The Book of Exodus tells us about how we became a nation. It can also help us to clarify our religious beliefs. In this week’s parsha, Vaera, we come across a talmudic reference to one of the classical rabbinic tradition’s central religious doctrines — resurrection. The resurrection of the dead has been one of the most controversial Jewish doctrines since antiquity.
Resurrection is the belief that ultimately the dead will be revived in their own bodies and live again on earth. A major tenet of traditional Jewish eschatology alongside belief in the coming of a messiah, resurrection is heavily documented from the Maccabean period (2nd century BCE) onwards. It may have developed even earlier.
In the Talmud, there is an interesting proof text brought by Rabbi Simai supporting the concept of the resurrection of the dead that references Parshat Vaera. “I also established My covenant with them (our Ancestors), to give them the land of Canaan, the land in which they lived as sojourners” (Exodus 6:4, new Jewish Publication Society translation).
Rabbi Simai notes, in Messechet Sanhedrin 90b, that Exodus 6:4 does not say “to give you” but “to give them,” implying that God would give the land to the Ancestors personally, and thus that God would resurrect them so as to fulfill that promise!
Minim (followers of another Jewish sect) then asked Rabban Gamaliel: Whence do we know that the Holy One, blessed be He, will resurrect the dead? He answered them that we know this from multiple sources – from the Torah, the Prophets, and the Hagiographa, yet the minim did not accept any of these support texts as conclusive proof. The Sadducees rejected the belief in resurrection of the dead, which was a central tenet believed by Pharisees, so the reference may have been to them.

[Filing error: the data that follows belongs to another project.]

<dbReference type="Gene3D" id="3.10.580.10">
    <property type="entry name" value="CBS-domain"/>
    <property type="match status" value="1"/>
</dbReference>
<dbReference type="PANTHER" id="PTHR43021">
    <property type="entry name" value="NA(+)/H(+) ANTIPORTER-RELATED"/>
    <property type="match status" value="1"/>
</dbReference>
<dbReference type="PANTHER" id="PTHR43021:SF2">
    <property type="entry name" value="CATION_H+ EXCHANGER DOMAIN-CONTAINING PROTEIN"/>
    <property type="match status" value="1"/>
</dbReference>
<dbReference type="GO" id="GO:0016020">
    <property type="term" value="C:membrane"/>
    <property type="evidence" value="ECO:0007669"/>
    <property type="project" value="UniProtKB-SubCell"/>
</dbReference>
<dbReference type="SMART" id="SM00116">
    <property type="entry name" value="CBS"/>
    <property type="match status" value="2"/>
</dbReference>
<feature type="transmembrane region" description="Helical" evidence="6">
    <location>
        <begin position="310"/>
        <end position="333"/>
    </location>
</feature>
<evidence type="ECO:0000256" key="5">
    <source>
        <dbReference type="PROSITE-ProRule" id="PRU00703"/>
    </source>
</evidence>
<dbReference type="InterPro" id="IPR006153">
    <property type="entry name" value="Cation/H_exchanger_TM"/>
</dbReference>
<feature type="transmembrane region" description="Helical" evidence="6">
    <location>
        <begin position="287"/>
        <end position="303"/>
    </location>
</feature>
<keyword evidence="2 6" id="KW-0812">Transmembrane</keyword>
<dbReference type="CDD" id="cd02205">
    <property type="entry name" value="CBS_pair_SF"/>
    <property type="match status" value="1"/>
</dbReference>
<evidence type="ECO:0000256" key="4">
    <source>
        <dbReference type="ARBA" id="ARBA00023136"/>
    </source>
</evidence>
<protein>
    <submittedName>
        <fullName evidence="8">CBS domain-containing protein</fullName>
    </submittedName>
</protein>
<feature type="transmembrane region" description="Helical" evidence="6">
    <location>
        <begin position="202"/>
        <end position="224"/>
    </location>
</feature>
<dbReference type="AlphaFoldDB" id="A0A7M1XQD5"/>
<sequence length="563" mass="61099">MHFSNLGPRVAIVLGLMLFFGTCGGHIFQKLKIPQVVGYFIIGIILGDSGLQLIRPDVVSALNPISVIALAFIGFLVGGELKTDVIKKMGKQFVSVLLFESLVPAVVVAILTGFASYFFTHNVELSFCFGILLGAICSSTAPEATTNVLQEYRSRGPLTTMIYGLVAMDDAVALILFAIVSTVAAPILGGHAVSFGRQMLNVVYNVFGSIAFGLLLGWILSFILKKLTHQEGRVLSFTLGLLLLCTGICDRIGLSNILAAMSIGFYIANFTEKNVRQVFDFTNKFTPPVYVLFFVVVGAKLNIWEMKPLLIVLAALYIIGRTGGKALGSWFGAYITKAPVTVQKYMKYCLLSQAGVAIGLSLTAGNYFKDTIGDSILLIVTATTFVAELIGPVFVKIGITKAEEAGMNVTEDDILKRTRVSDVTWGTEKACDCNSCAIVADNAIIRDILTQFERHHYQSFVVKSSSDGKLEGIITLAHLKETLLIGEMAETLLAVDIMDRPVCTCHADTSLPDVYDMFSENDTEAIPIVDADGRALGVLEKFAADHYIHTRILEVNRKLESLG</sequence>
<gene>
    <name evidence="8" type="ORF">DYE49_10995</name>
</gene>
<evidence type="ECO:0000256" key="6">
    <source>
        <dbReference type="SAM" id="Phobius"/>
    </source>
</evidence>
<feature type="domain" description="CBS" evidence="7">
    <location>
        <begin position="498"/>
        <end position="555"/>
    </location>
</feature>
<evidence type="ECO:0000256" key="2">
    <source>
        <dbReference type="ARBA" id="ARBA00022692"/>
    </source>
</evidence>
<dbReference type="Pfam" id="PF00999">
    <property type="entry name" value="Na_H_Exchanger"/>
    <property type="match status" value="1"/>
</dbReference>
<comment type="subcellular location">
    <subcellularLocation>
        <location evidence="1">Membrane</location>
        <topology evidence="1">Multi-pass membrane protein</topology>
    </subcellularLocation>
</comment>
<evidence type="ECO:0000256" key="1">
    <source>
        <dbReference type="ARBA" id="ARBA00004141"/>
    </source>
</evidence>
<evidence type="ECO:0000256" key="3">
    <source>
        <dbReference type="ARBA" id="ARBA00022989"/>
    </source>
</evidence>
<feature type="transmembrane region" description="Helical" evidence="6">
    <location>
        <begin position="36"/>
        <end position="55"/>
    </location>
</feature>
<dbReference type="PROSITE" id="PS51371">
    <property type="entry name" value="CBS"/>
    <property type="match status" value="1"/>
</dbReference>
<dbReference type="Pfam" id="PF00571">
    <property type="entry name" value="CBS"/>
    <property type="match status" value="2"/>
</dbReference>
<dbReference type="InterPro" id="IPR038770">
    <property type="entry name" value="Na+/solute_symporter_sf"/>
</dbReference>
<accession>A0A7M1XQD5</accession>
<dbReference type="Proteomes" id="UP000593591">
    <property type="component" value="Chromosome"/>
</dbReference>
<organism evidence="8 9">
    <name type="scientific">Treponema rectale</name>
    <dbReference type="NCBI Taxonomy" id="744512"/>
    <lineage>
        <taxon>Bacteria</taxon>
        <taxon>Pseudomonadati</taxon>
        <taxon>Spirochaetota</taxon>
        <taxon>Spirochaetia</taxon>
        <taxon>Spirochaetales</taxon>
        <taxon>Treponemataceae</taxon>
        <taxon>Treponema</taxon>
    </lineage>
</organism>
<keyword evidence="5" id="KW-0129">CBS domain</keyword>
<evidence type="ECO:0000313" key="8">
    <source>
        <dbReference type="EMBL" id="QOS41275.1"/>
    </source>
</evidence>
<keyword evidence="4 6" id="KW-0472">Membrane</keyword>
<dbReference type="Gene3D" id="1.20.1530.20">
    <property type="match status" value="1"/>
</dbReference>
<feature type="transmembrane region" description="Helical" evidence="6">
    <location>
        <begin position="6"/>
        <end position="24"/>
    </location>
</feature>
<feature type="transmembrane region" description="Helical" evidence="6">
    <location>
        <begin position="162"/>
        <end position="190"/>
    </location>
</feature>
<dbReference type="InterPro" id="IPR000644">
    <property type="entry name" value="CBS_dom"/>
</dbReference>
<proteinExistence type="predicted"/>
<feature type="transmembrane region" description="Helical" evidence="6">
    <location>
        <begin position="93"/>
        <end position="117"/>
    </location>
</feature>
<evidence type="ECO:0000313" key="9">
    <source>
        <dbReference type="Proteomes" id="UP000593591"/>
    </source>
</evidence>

The Sages emphasized the importance of this doctrine. The tenth chapter of Mishnah Sanhedrin begins, “All of Israel has a portion in the world to come, as it is said (Isa. 60:21) ‘And Thy people are all righteous, at the End they shall inherit the land…’ and the following have no portion in the world to come: one who says, ‘There is no resurrection of the dead….’” In the medieval period, Maimonides chose it as the last of his 13 principles of faith. Despite its prominence, it was rejected by most modern Jewish thinkers of the 19th century.
It was thought that the belief in resurrection had been uprooted by natural philosophical arguments. At the rabbinical conference held at Philadelphia, Pennsylvania in 1869, the rabbis present –mostly radical reformers — agreed that the belief in resurrection of the body has no foundation in modern Judaism, and that the belief in the immortality of the soul should substitute for it in future editions of the siddur.
The American Reform movement took it out of the liturgy, substituting mechayei hakol, “the God who gives life to all”, for the original phrase, mechayei hametim, “the God who brings the dead back to life.” However, the concept is slowly but surely making its way back into our belief system. So what has happened?
It may be that we need our religion to impart mystery. Ever since the Emancipation and the Enlightenment, we Progressive Jews have been trying to bring rigorous scholarship into our religion. It is a noble project, a sign of our commitment to the reconciliation of rationalism and faith. It may also be too logical.
After all, religion is not necessarily logical. We may not be looking for our Judaism to make sense in the conventional understanding of that term. Just look at Chabad. Contrast their theology, which is rather non-conventional to put it gently, with the tremendous enthusiasm they can generate in some circles.
It may be that we will not be able to understand the mystery of being alive solely through rational discourse, despite our most fervent study of Maimonides. We need to combine logic with entry into the trans-rational realm. Otherwise, we can lose the very object that we are trying to capture.
We do not know what happens after we die. If we pray for God to mechayei hametim, bring the dead back to life, we can interpret this symbolically rather than literally. But it helps us to enter the realm of God’s world, to envision what the mystical experience so essential to religiosity might be like. And for that, I believe it has great importance in our relationship with God and our search for a deeply felt spirituality.